Donald Trump will keep Obama's LGBTQ protections, no plans for executive order

Donald Trump will keep Obama's LGBTQ protections, no plans for executive order
A participant wears a modified Donald Trump campaign hat during the 46th annual Gay Pride march on June 26, 2016 in New York City. Bryan R. Smith/Getty Images
A participant wears a modified Donald Trump campaign hat during the 46th annual Gay Pride march on June 26, 2016 in New York City. Bryan R. Smith/Getty Images

Here's one executive order President Donald Trump won't sign — for now. 

In a statement to the New York Times, the Trump administration said the president will leave Obama's 2014 executive order on federal protections for LGBTQ workers intact. Trump's statement came on the heels of rampant speculation that an executive order rescinding these protections was forthcoming. 

In his statement, the administration continued to cast Trump as a paragon of LGBTQ allyship. 

"President Trump continues to be respectful and supportive of LGBTQ rights, just as he was throughout the election," the statement said. "The president is proud to have been the first ever G.O.P. nominee to mention the LGBTQ community in his nomination acceptance speech, pledging then to protect the community from violence and oppression."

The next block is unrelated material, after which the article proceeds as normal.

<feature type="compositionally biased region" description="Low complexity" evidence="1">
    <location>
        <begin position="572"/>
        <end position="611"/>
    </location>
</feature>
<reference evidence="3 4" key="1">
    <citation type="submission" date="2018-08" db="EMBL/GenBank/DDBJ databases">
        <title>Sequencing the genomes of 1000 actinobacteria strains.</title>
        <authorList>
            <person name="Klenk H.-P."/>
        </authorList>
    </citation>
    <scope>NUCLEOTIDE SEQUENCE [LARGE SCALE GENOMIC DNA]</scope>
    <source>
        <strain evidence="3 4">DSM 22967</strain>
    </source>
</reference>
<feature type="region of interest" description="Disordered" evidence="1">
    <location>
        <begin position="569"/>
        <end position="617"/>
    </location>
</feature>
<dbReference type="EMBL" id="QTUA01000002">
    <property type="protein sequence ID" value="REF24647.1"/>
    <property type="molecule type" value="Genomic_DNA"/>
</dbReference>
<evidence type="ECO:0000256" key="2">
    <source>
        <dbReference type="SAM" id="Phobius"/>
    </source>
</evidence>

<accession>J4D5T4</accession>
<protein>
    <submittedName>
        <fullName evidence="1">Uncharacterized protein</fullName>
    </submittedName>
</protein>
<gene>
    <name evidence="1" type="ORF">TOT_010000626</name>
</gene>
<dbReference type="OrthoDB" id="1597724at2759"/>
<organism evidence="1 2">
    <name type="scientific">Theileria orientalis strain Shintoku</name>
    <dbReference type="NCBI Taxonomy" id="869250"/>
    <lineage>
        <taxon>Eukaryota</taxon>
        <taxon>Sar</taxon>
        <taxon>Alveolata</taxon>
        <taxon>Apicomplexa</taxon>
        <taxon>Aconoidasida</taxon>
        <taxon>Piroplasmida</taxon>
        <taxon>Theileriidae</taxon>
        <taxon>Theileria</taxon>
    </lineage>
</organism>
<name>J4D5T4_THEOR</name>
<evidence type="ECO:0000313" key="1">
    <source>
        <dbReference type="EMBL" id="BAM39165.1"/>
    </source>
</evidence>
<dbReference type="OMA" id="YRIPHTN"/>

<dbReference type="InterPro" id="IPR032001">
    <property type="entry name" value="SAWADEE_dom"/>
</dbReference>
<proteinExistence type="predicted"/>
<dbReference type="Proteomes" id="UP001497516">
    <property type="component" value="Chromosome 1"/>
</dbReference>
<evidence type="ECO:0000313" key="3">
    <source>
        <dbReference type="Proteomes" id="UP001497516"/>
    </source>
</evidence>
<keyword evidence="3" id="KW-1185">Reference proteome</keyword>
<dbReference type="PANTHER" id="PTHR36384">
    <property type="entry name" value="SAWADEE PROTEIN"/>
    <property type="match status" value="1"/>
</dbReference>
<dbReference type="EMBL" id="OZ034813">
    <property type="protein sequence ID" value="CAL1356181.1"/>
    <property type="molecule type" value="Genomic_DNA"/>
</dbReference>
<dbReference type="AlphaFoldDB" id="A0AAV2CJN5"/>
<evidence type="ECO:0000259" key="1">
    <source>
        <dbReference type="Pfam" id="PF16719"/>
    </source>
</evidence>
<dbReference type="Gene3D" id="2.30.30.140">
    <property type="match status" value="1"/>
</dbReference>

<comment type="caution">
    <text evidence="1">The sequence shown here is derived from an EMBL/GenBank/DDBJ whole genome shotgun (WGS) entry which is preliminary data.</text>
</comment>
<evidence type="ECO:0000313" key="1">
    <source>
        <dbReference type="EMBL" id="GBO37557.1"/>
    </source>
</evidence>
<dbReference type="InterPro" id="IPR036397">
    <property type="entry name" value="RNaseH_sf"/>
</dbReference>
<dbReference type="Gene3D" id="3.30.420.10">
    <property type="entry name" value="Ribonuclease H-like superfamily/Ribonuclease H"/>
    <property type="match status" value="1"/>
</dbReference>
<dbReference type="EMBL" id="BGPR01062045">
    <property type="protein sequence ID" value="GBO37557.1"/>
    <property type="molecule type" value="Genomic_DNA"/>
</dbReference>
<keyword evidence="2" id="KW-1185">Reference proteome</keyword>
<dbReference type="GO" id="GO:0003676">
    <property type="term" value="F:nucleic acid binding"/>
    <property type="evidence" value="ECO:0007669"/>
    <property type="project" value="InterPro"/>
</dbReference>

LGBTs for Trump flag
LGBTs for Trump flag George Frey/Getty Images

The statement's allusion to "violence and oppression" mirrors Trump's own rhetoric on the campaign trail. During the Republican National Convention, Trump said he would protect the LGBTQ community from the "violence and oppression of a hateful foreign ideology." The convention took place less than two months after the shooting at Pulse nightclub in Orlando, Florida. Trump and several other conservatives, including Tomi Lahren, have used the shooting as a rhetorical strategy to further anti-Islam views. 

Though Trump has decided not to go forward with this particular executive order, there are still plenty of ways his administration could do harm to LGBTQ Americans. His cabinet houses a few anti-LGBTQ people, including Vice President Mike Pence, who orchestrated one of the original statewide religious freedom laws in Indiana, which allowed anti-LGBTQ discrimination. 

Trump did not indicate what led him to his final decision on the executive order, though perhaps he just "asked the gays."